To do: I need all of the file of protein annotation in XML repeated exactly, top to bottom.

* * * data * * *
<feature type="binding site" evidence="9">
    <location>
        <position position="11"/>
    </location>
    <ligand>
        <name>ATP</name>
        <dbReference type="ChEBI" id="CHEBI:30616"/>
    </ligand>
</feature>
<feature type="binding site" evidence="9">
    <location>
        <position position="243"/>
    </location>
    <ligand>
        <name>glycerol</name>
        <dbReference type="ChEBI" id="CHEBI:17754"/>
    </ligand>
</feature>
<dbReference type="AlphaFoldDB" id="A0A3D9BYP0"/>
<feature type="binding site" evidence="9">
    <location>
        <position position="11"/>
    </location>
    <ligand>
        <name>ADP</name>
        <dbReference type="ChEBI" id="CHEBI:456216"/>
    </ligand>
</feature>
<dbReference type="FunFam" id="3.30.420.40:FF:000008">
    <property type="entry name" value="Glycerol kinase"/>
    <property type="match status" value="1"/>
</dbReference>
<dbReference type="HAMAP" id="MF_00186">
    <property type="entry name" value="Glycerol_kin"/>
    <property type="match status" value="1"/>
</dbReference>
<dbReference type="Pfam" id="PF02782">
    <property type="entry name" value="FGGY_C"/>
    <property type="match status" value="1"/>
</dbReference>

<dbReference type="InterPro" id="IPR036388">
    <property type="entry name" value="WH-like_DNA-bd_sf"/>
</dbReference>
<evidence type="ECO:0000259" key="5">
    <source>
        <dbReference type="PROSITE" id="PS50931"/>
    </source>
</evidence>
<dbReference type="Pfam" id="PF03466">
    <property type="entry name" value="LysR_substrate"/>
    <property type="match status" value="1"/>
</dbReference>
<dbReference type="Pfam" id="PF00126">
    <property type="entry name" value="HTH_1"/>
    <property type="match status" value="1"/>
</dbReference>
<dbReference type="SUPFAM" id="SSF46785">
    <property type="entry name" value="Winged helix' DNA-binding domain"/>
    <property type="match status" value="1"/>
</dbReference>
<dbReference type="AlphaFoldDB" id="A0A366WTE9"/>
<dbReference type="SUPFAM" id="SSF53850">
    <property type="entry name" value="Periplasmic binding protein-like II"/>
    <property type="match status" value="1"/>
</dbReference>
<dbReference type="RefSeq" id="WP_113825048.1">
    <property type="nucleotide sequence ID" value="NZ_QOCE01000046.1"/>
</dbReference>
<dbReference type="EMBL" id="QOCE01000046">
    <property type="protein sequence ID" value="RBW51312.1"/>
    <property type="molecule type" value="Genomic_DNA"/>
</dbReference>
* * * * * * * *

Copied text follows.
<feature type="binding site" evidence="9">
    <location>
        <position position="11"/>
    </location>
    <ligand>
        <name>ATP</name>
        <dbReference type="ChEBI" id="CHEBI:30616"/>
    </ligand>
</feature>
<feature type="binding site" evidence="9">
    <location>
        <position position="243"/>
    </location>
    <ligand>
        <name>glycerol</name>
        <dbReference type="ChEBI" id="CHEBI:17754"/>
    </ligand>
</feature>
<dbReference type="AlphaFoldDB" id="A0A3D9BYP0"/>
<feature type="binding site" evidence="9">
    <location>
        <position position="11"/>
    </location>
    <ligand>
        <name>ADP</name>
        <dbReference type="ChEBI" id="CHEBI:456216"/>
    </ligand>
</feature>
<dbReference type="FunFam" id="3.30.420.40:FF:000008">
    <property type="entry name" value="Glycerol kinase"/>
    <property type="match status" value="1"/>
</dbReference>
<dbReference type="HAMAP" id="MF_00186">
    <property type="entry name" value="Glycerol_kin"/>
    <property type="match status" value="1"/>
</dbReference>
<dbReference type="Pfam" id="PF02782">
    <property type="entry name" value="FGGY_C"/>
    <property type="match status" value="1"/>
</dbReference>

<dbReference type="InterPro" id="IPR036388">
    <property type="entry name" value="WH-like_DNA-bd_sf"/>
</dbReference>
<evidence type="ECO:0000259" key="5">
    <source>
        <dbReference type="PROSITE" id="PS50931"/>
    </source>
</evidence>
<dbReference type="Pfam" id="PF03466">
    <property type="entry name" value="LysR_substrate"/>
    <property type="match status" value="1"/>
</dbReference>
<dbReference type="Pfam" id="PF00126">
    <property type="entry name" value="HTH_1"/>
    <property type="match status" value="1"/>
</dbReference>
<dbReference type="SUPFAM" id="SSF46785">
    <property type="entry name" value="Winged helix' DNA-binding domain"/>
    <property type="match status" value="1"/>
</dbReference>
<dbReference type="AlphaFoldDB" id="A0A366WTE9"/>
<dbReference type="SUPFAM" id="SSF53850">
    <property type="entry name" value="Periplasmic binding protein-like II"/>
    <property type="match status" value="1"/>
</dbReference>
<dbReference type="RefSeq" id="WP_113825048.1">
    <property type="nucleotide sequence ID" value="NZ_QOCE01000046.1"/>
</dbReference>
<dbReference type="EMBL" id="QOCE01000046">
    <property type="protein sequence ID" value="RBW51312.1"/>
    <property type="molecule type" value="Genomic_DNA"/>
</dbReference>